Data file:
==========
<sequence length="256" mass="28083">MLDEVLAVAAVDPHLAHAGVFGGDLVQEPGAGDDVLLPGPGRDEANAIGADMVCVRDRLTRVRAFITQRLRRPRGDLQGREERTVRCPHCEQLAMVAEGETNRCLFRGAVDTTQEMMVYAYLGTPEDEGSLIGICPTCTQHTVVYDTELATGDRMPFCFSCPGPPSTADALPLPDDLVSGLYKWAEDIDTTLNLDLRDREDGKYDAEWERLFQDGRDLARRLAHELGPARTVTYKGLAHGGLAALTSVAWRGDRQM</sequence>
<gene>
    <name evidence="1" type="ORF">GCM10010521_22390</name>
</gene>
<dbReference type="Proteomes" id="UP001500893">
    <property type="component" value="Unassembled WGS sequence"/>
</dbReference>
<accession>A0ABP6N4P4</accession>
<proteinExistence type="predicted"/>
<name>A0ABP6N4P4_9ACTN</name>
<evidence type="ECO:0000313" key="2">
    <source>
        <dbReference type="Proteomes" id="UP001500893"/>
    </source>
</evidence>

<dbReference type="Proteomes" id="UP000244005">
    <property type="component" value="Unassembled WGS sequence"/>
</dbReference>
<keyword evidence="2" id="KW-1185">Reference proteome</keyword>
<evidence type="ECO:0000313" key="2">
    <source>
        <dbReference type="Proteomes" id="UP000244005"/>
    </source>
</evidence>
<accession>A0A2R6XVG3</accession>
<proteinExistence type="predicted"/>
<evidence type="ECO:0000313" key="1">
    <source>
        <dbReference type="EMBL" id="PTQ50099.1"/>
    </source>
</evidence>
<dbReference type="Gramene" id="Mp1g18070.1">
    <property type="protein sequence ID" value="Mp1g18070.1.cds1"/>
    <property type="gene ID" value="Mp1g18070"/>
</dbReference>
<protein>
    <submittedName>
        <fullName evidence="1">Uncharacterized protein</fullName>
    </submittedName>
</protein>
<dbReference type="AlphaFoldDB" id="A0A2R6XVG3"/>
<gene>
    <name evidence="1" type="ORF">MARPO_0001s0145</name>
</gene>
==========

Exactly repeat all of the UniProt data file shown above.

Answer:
<sequence length="256" mass="28083">MLDEVLAVAAVDPHLAHAGVFGGDLVQEPGAGDDVLLPGPGRDEANAIGADMVCVRDRLTRVRAFITQRLRRPRGDLQGREERTVRCPHCEQLAMVAEGETNRCLFRGAVDTTQEMMVYAYLGTPEDEGSLIGICPTCTQHTVVYDTELATGDRMPFCFSCPGPPSTADALPLPDDLVSGLYKWAEDIDTTLNLDLRDREDGKYDAEWERLFQDGRDLARRLAHELGPARTVTYKGLAHGGLAALTSVAWRGDRQM</sequence>
<gene>
    <name evidence="1" type="ORF">GCM10010521_22390</name>
</gene>
<dbReference type="Proteomes" id="UP001500893">
    <property type="component" value="Unassembled WGS sequence"/>
</dbReference>
<accession>A0ABP6N4P4</accession>
<proteinExistence type="predicted"/>
<name>A0ABP6N4P4_9ACTN</name>
<evidence type="ECO:0000313" key="2">
    <source>
        <dbReference type="Proteomes" id="UP001500893"/>
    </source>
</evidence>

<dbReference type="Proteomes" id="UP000244005">
    <property type="component" value="Unassembled WGS sequence"/>
</dbReference>
<keyword evidence="2" id="KW-1185">Reference proteome</keyword>
<evidence type="ECO:0000313" key="2">
    <source>
        <dbReference type="Proteomes" id="UP000244005"/>
    </source>
</evidence>
<accession>A0A2R6XVG3</accession>
<proteinExistence type="predicted"/>
<evidence type="ECO:0000313" key="1">
    <source>
        <dbReference type="EMBL" id="PTQ50099.1"/>
    </source>
</evidence>
<dbReference type="Gramene" id="Mp1g18070.1">
    <property type="protein sequence ID" value="Mp1g18070.1.cds1"/>
    <property type="gene ID" value="Mp1g18070"/>
</dbReference>
<protein>
    <submittedName>
        <fullName evidence="1">Uncharacterized protein</fullName>
    </submittedName>
</protein>
<dbReference type="AlphaFoldDB" id="A0A2R6XVG3"/>
<gene>
    <name evidence="1" type="ORF">MARPO_0001s0145</name>
</gene>